Optimal Internal Temp=Optimal Sleep

To sleep “like a baby,” your child needs to have her internal temp at the optimal for her temperature. How your child is dressed at night will have a strong impact on how well your child sleeps at night. If your child is too cold, your child will wake up frequently. If your child is too hot, your child will wake up frequently. Just like Goldilocks with her three bears, there is a “just right.” Being too hot or cold can lead to not only poor sleep, but nightmares and night terrors. Your goal as a parent is to find what is just right for each of your children.

Some children like to be warmer than others, just like some adults like to be warmer than others when sleeping. Your child’s preferences for how to be dressed for sleep at night can change with the seasons, age, weight, and probably the wind. Here are some key things to pay attention to:

  • Socks: In general, when the weather is colder outside, your child will sleep better with socks on the feet. However, some people just hate sleeping with socks on. I have a sock-hating child. This child hated socks even as a newborn. I got lots of passive-aggressive comments from the older people in her life about her lack of socks (even though it was 80 plus degrees outside). If your child likes to sleep without socks, hold strong and true and ignore the back-seat parenters.In warmer weather, your child may or may not need to sleep with socks. I love to sleep with socks, but I have a couple of months a year (the hottest ones) where I need to go no socks. 
  • Sleeve Length: In cooler weather, long sleeves is usually a good idea. In cooler weather, short sleeves is a good idea. If your child does not sleep with blankets, or kicks blankets off, long sleeves might be best even in warmer weather.
  • Pants Length: I am sure you are seeing a trend already. In cooler weather, longer pants. In cooler weather, shorts are great. If your child sleeps with a blanket, shorts might be okay even in cooler weather. If your child does not sleep with a blanket or kicks it off, long pants might be best even in summer.
  • Layers: Your child might need to sleep with layers. In colder weather, I find babies need to sleep in layers unless the room is very warm. My babies sleep with socks, a onesie, and footed pajamas or a sleep sack.

I find the main keys to a warm enough child are:

  • Warm feet.
  • Warm arms.
  • Warm “trunk”–this is your child’s belly.

There are other considerations for warmth at night:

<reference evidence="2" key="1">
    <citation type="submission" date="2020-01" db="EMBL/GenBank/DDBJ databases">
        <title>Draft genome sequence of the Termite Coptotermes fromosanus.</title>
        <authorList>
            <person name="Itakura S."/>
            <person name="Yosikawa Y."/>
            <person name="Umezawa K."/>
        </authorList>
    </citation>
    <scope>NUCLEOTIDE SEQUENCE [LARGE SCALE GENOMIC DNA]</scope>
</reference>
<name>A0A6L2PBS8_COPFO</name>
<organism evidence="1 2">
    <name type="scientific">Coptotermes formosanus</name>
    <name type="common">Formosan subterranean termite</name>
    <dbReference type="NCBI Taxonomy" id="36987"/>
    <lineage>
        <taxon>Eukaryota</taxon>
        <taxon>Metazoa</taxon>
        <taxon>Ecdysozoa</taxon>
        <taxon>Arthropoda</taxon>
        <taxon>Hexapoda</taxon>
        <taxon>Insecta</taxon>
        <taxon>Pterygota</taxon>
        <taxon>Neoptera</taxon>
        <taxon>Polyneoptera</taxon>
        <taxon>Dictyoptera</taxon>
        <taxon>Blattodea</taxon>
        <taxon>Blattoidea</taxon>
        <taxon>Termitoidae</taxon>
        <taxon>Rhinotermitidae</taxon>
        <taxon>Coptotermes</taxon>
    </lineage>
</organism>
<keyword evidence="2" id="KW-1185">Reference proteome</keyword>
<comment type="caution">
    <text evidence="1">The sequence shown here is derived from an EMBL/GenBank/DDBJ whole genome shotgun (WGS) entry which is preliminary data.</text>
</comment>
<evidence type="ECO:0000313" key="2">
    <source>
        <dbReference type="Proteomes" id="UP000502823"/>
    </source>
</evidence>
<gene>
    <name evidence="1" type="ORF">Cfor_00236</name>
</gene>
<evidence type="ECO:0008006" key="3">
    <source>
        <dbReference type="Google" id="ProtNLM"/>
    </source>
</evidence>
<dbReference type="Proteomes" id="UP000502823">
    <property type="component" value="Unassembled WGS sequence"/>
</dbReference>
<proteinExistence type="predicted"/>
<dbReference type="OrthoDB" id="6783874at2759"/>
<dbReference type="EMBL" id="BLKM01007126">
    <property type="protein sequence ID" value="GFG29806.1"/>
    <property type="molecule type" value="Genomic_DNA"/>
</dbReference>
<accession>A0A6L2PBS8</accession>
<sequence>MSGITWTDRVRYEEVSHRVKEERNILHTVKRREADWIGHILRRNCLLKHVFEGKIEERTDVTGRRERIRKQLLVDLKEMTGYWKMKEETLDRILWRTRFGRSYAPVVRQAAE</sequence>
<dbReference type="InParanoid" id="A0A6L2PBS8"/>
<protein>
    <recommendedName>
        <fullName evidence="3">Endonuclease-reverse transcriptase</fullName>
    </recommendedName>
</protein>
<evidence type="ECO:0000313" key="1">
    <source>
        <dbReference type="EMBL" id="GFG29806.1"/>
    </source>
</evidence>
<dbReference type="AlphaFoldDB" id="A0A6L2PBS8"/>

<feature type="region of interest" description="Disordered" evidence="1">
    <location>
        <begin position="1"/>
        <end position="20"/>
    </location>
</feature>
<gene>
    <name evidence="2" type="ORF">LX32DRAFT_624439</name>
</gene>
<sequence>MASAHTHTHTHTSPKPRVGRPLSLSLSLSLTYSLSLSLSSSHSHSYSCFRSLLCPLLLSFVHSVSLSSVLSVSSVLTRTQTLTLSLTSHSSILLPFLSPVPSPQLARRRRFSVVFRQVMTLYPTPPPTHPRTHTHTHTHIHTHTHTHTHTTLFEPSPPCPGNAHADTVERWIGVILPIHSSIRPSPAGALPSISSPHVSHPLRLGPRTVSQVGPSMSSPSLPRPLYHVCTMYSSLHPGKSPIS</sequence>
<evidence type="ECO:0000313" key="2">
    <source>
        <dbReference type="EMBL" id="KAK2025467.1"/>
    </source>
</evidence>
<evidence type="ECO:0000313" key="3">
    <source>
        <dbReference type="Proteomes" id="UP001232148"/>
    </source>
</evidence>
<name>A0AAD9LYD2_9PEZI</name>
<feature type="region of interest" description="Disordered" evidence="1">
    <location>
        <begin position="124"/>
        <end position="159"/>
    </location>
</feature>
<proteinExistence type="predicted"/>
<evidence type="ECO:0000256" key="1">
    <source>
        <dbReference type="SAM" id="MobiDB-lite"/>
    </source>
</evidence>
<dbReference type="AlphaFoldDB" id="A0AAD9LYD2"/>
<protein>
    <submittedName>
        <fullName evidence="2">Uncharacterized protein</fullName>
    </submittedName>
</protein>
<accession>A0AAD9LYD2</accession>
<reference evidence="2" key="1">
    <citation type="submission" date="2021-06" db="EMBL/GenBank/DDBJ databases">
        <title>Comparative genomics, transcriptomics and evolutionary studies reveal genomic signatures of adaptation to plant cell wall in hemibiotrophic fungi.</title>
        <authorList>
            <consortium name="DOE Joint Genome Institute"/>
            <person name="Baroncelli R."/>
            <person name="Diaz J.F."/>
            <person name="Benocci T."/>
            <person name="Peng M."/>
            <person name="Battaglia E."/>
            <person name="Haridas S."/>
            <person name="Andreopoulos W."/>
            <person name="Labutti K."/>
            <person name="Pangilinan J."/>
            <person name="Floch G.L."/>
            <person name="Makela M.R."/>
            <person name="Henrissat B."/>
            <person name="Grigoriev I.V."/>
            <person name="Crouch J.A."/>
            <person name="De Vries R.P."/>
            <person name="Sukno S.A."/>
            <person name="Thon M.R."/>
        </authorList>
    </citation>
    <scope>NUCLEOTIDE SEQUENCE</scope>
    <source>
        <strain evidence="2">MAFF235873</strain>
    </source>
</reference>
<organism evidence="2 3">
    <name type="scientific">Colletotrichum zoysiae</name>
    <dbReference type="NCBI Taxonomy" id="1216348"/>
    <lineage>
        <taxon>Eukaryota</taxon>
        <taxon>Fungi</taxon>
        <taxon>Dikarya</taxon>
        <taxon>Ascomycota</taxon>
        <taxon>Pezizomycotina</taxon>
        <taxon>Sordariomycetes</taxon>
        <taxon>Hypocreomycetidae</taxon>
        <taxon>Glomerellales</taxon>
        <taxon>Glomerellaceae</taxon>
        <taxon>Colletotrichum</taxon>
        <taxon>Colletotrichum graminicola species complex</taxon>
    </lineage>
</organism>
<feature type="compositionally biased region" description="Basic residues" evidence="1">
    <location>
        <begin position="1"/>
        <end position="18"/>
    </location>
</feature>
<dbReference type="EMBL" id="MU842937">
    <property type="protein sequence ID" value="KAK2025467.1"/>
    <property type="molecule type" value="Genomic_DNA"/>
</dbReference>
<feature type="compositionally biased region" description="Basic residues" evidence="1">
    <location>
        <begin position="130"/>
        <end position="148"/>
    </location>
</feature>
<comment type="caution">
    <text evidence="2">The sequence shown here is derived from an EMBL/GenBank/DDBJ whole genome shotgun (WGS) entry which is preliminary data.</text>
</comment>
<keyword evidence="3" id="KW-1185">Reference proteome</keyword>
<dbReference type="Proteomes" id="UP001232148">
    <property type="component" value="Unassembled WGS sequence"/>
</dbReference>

• Blanket Use: Figure if and how many blankets to use for your child. For babies, I don’t use blankets. They squirm around too much for the blanket to stay on. That is why I go for the layers as I described above. Sometime as a 2-3 year old, children usually can sleep most if not all of the night with a blanket on if needed. 
  • Number of Blankets: Use your common sense here. If the room is warm, a light blanket or even just a flat sheet might be enough. If the room is cool, your child will need warmer blankets. Our children add blankets to the bed in the winter and remove those extras at some point in the spring. 
  • Location of Bedroom: Different rooms in the house are warmer than others. Basement rooms are cooler than second story rooms. Rooms in older homes are usually closer to the outside temperature, especially rooms that are close to the roof. Rooms that are on the West side of the house are warmer at sunset than rooms on the East side, which are warmer in the mornings. 
  • Temperature of Room: The temperature of the room at night impacts how well you sleep. Sleep experts typically range the “ideal” from about 65-75 degrees. Some take it down to 60-70 degrees. You can use fans to cool things off. You can open windows to cool things off until your child goes to sleep. You can use blinds or curtains to block the sun from making the room too hot. You can use a space heater to warm the room up before your child goes to bed. You can keep your home thermostat set at the ideal for your child. You can open or close heater vents as needed. My children sleep with doors closed for a variety of reasons (including fire safety and sound barrier). One benefit is that the temperature of the room seems to stay more constant. Closets are often cold, so if it is colder in your child’s room, keep the closet door shut. 

All of these things can be applied to you and your spouse, also. These things impact sleep of everyone. It is definitely worth taking note of these things in your child and yourself for optimal sleep for everyone. 

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